Nationals leader Dugald Saunders has slammed the Premier for failing to rule out a legislation change to the Snowy Hydro Legacy Fund that would see the remaining allocation ripped away from regional NSW.
The $4.2 billion kitty was created after the State sold its stake in the project to the Commonwealth, with every cent committed to improving infrastructure in the bush.
Mr Saunders said the fund was announced by the former Liberal and Nationals Government to support better water security, digital connectivity, road and rail, freight links and the establishment of Special Activation Precincts.
“The Snowy Hydro Legacy Fund Act was passed in 2018 to enhance our regional communities that contribute so much to our State,” Mr Saunders said.
“In a way, it was designed to ‘Labor-proof’ the regions and ensure there was funding available for the bush in the event of a change of government.
“I asked Chris Minns in Question Time about his plans for this fund, and he refused to guarantee he won’t amend the legislation to allow him to use it for his chosen projects.
“This should not come as a shock because we have a Premier who wants to scrap every idea that isn’t his, and a Minister for Regional NSW who is watching it unfold and not fighting for the bush.”
Parkes mayor Ken Keith said about $280 million was invested into his town’s Special Activation Precinct, diversifying the region’s industries.
“Without the Snowy Hydro money and the development of the Special Activation Precinct, we wouldn’t have Brightmark, which is a US company involved in advanced plastics recycling, that has invested a further $260 million to establish a facility in Parkes,” Mr Keith said.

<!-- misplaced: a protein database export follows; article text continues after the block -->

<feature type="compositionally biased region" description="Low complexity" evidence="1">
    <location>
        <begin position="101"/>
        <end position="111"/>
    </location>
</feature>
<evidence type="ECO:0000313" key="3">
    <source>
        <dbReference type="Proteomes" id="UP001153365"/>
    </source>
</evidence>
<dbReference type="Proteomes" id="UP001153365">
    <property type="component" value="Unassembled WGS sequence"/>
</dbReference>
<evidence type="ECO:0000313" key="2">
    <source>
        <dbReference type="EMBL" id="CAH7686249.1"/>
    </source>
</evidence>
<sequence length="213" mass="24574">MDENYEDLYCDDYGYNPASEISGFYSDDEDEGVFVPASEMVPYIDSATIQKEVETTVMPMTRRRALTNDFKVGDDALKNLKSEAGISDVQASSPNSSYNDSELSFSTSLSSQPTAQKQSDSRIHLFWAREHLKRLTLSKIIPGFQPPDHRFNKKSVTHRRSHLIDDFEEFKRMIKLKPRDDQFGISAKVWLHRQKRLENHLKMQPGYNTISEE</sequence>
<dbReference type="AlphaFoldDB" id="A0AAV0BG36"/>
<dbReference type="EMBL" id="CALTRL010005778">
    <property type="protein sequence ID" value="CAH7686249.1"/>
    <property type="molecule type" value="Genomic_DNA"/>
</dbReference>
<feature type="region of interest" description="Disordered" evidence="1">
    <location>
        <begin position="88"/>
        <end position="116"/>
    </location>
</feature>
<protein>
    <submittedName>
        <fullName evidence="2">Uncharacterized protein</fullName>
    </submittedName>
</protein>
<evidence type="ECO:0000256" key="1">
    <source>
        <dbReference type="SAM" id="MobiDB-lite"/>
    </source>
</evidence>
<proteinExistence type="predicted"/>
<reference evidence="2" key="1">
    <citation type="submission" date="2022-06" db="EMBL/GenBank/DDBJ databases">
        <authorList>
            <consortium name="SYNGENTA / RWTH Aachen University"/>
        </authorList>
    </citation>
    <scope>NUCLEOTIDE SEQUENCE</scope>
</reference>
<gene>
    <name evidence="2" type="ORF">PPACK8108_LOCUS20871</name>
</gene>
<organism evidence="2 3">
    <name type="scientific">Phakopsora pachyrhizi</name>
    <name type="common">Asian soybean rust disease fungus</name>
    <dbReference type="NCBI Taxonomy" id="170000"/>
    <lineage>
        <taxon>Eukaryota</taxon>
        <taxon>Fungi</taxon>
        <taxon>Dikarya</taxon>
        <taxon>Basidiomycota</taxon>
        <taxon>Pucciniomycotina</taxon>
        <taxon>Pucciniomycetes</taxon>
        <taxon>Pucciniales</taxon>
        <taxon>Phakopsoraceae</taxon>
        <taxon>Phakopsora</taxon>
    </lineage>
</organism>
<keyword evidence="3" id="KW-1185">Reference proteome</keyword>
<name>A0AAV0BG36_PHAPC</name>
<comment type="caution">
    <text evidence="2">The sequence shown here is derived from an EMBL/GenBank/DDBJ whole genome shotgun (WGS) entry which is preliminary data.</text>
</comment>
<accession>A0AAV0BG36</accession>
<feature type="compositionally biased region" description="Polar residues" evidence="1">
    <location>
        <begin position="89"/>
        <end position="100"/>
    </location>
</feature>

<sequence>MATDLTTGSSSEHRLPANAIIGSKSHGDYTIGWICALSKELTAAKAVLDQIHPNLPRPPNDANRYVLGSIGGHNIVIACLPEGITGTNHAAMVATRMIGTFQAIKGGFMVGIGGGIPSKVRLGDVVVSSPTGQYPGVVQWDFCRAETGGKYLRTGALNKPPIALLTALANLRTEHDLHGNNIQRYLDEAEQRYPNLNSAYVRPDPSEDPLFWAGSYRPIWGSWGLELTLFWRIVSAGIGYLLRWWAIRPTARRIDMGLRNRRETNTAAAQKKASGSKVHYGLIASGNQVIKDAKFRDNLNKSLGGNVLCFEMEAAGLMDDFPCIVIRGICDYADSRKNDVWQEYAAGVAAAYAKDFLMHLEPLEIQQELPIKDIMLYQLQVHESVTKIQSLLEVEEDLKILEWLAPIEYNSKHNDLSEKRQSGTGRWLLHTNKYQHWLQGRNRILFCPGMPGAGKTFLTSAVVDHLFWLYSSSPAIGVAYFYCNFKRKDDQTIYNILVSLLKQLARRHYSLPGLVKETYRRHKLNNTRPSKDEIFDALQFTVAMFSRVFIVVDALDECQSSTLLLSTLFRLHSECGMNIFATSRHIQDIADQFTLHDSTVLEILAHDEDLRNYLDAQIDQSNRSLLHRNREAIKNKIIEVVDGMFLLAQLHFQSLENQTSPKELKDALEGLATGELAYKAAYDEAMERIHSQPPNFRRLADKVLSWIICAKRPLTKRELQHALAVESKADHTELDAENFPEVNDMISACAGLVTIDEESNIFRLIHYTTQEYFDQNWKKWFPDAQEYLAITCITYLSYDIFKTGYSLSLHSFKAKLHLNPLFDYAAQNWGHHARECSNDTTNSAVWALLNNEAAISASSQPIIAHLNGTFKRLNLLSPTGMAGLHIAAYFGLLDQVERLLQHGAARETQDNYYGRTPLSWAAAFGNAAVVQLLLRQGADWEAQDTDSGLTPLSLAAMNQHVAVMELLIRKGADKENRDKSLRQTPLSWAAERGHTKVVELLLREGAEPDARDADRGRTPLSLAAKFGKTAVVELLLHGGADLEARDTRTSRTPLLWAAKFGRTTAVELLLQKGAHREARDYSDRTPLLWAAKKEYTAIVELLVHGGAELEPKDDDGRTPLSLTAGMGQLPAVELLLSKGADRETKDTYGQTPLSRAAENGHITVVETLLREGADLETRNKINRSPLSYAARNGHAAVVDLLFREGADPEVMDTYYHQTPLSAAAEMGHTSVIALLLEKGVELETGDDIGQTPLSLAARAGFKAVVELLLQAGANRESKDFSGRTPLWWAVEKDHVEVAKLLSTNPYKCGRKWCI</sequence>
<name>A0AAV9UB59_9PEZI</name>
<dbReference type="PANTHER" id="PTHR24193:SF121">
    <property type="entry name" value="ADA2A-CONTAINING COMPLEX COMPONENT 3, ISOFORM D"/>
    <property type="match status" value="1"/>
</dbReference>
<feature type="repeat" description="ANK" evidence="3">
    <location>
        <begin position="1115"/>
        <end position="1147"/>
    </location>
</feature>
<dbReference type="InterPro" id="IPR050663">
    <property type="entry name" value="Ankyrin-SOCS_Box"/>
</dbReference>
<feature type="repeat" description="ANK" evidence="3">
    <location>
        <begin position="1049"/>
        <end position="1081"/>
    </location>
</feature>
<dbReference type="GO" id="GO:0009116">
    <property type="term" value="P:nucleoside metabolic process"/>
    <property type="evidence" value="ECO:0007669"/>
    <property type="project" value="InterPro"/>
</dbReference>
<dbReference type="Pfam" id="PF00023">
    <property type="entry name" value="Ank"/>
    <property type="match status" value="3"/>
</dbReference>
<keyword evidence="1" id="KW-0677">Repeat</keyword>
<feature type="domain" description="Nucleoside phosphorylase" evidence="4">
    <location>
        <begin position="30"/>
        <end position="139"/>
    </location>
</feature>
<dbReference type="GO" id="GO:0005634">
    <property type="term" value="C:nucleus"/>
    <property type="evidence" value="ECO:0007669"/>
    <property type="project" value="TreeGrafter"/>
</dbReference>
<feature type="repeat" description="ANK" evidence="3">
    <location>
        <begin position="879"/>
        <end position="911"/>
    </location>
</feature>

“With that though, we need better connectivity to the three ports in NSW and that was where we were hoping we would get more funding through Snowy Hydro.
“With this kind of investment, we can do great things in the bush and show that not everything has to be done in Sydney.”
Lachlan Shire Council mayor John Medcalf also highlighted the importance of the fund, raising the need for water security and projects like the raising of Wyangala Dam.
“It would be a big concern for us if the Snowy Hydro fund was changed because we have major infrastructure projects in the bush that require large levels of investment,” Mr Medcalf said.
“Last year we saw what can happen along the Lachlan River with Forbes, Condobolin and other places suffering major flooding, and if we had the funding and approval for the wall-raising project, it would help us mitigate the flood risk, while also ensuring water security during drought.
“We know drought will happen again, we know floods will happen again, but if we lose a fund like Snowy Hydro, which is specifically designed to make things like the Wyangala project possible, then it’s going to be hard to see it ever happening.”